Iran's President Sets Out to Ease Unemployment
RENEE MONTAGNE, host:
Iran today lashed out against a resolution by the UN nuclear monitoring agency that could lead to Security Council sanctions against Iran. It called the resolution illegal and illogical and accused the United States of orchestrating the measure. The Tehran government is also threatening to ban international inspectors from its nuclear facilities. This latest controversy over Iran's nuclear program comes four months after Iran's new president, Mahmoud Ahmadinejad, swept into office by voters unhappy with a lack of jobs and a weak economy. Vermont Public Radio's Steve Zind recently visited Iran, and he filed this report.
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STEVE ZIND reporting:
The house of employment for women is located on the second floor of a city-owned building in a poor south Tehran neighborhood. Here at Iran's first women's cooperative, widowed, single and divorced women learn skills they hope will lift them out of poverty. The women who work here have little formal education. On this warm day, the rattle of Tehran's chaotic traffic comes in through the open window of a small room crowded with sewing machines. The women make hospital gowns and the ubiquitous orange jump suits worn by Tehran's street sweepers. Each woman will take home about $4 for a day's work.
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ZIND: When Mahmoud Ahmadinejad's name is mentioned, the women begin talking enthusiastically about Iran's new president. One woman says she voted for Ahmadinejad because he promised a better future for her children.
Unidentified Woman #4: (Through Translator) We have this expectation from Ahmadinejad to eliminate unemployment for our young people, because unemployment brings a lot of problems. It brings drug addiction; it brings psychological and mental problems.
ZIND: Officially Iran's unemployment rate is about 15 percent, although the actual rate is thought to be much higher. It's estimated that close to half the nation lives at or below the poverty level. These are the people who form the core of Ahmadinejad's support, energized by his vow to end government corruption and improve their lives. Keeping those promises won't be easy. University of Tehran Professor Abu Muhammed Oscargoni(ph) is an adviser to the new president. Oscargoni says it's likely Ahmadinejad will increase state subsidies on many items in order to bring down prices.
Professor ABU MUHAMMED OSCARGONI (University of Tehran): Without state intervention, the poor cannot benefit. My personal prediction is that there will be some kind of socialist approach to economics.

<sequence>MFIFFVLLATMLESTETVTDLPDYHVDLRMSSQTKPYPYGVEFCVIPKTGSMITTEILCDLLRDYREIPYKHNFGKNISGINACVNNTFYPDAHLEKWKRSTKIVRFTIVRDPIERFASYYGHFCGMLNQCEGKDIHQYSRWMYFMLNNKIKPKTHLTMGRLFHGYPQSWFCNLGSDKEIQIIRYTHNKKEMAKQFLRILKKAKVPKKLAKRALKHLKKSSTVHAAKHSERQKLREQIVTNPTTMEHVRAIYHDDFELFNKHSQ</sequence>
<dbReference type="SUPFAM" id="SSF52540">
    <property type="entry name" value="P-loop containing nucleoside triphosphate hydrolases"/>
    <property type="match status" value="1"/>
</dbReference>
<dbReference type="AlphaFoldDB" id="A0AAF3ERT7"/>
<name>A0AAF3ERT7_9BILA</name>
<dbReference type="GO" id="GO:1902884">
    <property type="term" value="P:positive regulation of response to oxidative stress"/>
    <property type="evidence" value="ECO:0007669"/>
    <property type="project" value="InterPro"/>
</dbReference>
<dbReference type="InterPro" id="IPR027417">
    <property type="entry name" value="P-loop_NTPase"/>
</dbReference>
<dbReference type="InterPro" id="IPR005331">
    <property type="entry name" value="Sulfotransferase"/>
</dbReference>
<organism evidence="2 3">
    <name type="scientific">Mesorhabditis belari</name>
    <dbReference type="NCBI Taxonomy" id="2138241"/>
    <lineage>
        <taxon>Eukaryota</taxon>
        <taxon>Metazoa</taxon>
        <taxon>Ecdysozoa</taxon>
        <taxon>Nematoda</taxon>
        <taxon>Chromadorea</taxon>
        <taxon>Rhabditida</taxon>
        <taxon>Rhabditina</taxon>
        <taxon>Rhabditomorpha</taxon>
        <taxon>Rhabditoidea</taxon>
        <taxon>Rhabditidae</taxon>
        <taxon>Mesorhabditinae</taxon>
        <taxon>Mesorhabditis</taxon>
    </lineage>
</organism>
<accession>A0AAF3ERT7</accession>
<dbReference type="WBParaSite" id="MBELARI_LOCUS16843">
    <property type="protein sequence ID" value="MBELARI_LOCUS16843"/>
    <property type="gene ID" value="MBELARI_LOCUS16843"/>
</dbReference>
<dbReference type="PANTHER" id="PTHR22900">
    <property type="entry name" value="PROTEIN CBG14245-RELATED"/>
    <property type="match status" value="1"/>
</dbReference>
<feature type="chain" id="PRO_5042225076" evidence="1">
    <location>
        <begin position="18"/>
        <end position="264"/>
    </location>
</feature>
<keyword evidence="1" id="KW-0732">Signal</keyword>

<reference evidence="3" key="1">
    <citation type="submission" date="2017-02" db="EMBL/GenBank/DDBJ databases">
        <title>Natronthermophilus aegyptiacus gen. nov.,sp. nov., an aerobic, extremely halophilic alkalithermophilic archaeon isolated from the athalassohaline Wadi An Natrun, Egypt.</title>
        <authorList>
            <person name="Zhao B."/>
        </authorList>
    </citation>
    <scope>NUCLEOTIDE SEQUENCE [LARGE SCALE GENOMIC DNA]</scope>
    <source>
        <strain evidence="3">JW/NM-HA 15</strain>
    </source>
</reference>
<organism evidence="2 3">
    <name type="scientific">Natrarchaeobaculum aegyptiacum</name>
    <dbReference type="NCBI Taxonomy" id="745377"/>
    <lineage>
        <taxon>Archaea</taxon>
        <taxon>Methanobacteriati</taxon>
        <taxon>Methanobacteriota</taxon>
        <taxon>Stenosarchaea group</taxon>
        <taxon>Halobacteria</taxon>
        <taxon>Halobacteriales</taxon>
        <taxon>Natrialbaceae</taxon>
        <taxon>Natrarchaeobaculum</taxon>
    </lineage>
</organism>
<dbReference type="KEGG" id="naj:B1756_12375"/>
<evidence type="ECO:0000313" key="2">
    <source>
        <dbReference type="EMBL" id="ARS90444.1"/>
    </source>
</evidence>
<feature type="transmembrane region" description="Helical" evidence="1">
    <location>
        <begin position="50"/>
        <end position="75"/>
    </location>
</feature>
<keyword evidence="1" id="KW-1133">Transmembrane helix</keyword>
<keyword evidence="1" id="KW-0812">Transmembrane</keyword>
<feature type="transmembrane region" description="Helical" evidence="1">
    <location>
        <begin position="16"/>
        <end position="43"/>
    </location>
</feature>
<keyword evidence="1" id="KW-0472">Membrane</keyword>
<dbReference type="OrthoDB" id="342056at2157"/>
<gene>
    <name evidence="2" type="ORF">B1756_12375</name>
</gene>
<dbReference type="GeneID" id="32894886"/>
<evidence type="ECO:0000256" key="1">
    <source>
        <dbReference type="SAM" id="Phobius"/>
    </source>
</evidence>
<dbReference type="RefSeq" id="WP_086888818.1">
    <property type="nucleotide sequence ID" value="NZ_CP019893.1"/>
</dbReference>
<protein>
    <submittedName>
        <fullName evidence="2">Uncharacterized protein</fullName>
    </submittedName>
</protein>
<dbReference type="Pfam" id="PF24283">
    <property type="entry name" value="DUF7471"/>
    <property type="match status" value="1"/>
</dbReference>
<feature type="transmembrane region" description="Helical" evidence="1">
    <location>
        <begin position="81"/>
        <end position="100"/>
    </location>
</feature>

ZIND: Oscargoni says high oil prices will provide Ahmadinejad with the windfall he needs to help Iran's poor, but Ray Takeyh, an Iran expert at the US-based Council on Foreign Relations, says expanding government programs will be an added burden to Iran's already struggling economy.
Mr. RAY TAKEYH (Council on Foreign Relations): He might be able to actually, under the banner of economic justice, further expand Iran's bloated bureaucracy, further expand Iran's social and economic subsidies, which are a drain on those resources, and actually obstruct a sort of economic privatization program that calls for lessening of the role of government.
ZIND: Takeyh says any attempt at real economic reform will run head-on into powerful conservative elements in Iran. Well over half of the nation's economy is controlled by the government and by huge foundations called bonyads, run by clerics. Oscargoni, the presidential adviser, is also pessimistic about the prospects for economic reform.
Prof. OSCARGONI: There are many blocs of power inside Iran. They have monopolized everything. So he cannot succeed on that.
ZIND: It's still unclear what Ahmadinejad will do to improve the economy. Ali Mazrai(ph) is a reformist journalist who writes about economic issues. Mazrai says the man who described himself as the humble street sweeper of the Iranian people didn't offer specifics during his campaign.
Mr. ALI MAZRAI (Reformist Journalist): And it still--until now, we don't know what this program is for the economy. I don't understand what they want to do.
ZIND: Mazrai says he's concerned that tensions over Iran's nuclear program will hurt the economy by stifling trade and outside investment.
For NPR News, I'm Steve Zind.
MONTAGNE: This is NPR News.
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